"You can carp about the limited tonal power of Hvorostovsky, if you like." - Sorry, Tim, but I don't find it carping when a singer with "Dmitri's" limited vocal size and tonal palette tries to sing Verdi baritone roles. I was not at the concert, but I did hear DH try to sing Renato at the Met and it was a travesty. It is a superior voice, superb in the song repertoire, terrific in a role like Onegin where the lack of broad vocal colors contributes to the portrayal of a cold-heart, self-involved cad. But please don't call it carping when I expect that the minimal requirements of Verdi singing be met when one sings Verdi. And, in virtually every definition of "Verdi Baritone" I have ever read it starts with something like "A voice of great power and color". DH in Verdi is like watching a skilled petit-point practitioner make a tapestry. I've no doubt his Tell aria and Russian encore where things of great beauty, sensitivity and artistry.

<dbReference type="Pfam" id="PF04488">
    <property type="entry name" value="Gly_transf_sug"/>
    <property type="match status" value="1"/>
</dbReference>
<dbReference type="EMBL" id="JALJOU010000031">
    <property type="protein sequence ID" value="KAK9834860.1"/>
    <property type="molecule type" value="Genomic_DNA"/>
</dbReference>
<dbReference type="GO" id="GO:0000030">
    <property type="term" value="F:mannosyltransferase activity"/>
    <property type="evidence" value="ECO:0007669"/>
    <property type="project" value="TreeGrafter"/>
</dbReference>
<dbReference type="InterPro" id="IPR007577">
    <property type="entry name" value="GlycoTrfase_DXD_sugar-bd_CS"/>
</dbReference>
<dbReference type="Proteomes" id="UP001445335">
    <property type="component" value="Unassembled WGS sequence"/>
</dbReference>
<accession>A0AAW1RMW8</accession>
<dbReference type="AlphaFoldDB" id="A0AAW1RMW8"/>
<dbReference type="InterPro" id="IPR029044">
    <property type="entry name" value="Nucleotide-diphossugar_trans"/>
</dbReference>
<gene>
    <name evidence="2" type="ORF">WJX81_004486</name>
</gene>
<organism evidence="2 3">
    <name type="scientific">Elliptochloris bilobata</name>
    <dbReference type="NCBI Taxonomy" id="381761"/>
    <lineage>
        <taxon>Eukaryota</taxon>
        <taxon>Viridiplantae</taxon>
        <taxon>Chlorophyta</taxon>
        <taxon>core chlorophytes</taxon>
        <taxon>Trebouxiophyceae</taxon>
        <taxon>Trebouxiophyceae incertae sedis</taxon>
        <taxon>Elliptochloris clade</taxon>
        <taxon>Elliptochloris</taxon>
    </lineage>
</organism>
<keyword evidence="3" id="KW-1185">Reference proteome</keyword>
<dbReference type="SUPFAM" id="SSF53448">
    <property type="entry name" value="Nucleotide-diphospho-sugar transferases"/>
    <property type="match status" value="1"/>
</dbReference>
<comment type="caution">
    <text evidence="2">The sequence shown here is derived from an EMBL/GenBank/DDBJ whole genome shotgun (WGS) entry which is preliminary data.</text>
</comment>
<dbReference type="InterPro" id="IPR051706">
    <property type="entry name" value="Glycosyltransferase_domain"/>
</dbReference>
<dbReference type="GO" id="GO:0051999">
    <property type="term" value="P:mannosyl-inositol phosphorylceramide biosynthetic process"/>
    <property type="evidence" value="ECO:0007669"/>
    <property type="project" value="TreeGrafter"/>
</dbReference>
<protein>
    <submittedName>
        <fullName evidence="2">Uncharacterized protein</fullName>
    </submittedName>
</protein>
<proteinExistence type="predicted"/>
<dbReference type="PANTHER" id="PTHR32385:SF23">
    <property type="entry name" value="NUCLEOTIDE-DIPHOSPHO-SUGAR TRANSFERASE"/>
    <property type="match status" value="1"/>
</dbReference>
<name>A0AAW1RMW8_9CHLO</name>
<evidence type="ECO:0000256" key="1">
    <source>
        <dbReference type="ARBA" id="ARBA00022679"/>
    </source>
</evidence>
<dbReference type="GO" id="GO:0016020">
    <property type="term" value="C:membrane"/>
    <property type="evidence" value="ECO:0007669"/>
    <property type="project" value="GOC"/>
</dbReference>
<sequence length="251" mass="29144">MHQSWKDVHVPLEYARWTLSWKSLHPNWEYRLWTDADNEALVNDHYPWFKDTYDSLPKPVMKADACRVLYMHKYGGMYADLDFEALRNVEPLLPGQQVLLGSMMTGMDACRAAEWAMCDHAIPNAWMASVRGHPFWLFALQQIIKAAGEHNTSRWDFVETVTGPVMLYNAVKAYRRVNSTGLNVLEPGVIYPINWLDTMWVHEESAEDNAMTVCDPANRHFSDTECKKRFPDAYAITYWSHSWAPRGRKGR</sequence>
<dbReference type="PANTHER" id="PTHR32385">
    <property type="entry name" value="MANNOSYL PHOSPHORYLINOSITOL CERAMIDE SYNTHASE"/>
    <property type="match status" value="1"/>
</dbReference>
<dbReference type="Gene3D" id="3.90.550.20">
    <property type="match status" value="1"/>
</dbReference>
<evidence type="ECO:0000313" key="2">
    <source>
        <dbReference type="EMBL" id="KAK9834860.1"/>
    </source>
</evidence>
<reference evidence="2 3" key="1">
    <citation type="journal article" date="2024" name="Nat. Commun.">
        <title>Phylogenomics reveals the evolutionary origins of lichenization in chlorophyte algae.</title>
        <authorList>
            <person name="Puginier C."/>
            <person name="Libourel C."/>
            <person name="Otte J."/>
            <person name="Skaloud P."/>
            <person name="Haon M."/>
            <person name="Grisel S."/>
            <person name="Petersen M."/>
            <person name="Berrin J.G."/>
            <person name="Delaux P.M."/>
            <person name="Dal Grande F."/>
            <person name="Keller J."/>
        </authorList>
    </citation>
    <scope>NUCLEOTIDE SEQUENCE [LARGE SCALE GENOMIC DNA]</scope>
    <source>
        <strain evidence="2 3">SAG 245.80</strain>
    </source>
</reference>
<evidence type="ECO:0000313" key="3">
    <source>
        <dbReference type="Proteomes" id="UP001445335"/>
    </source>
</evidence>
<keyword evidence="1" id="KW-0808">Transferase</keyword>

I think Radvanovsky is among the better sopranos around right now - she has a great feel for a Verdi line and is expressive. But to say: "By any era's standards, these are substantial singers" seems stretching it a bit to me. Let us take the era of 1955 to 1965 and contemplate the sopranos who I think she would have rated behind (for at least part of that period - some of these did decline starting in the 1960's, and granted not all shared her repertoire): Milanov, Rysanek, Callas, Tebaldi, Stella, Cerquetti, Curtis-Verna, Amara, Arroyo, L. Price, Albanese, Kirsten, Gencer, Olivero, Nilsson, Steber, Guden, Stratas, Peters, Grummer, Della Casa, Schwarzkopf, Moffo, Vishneyskaya, Tucci, Farrell, De los Angeles, Sutherland, Varnay, Modl, Jurinac, etc.

But, chacun a son gout!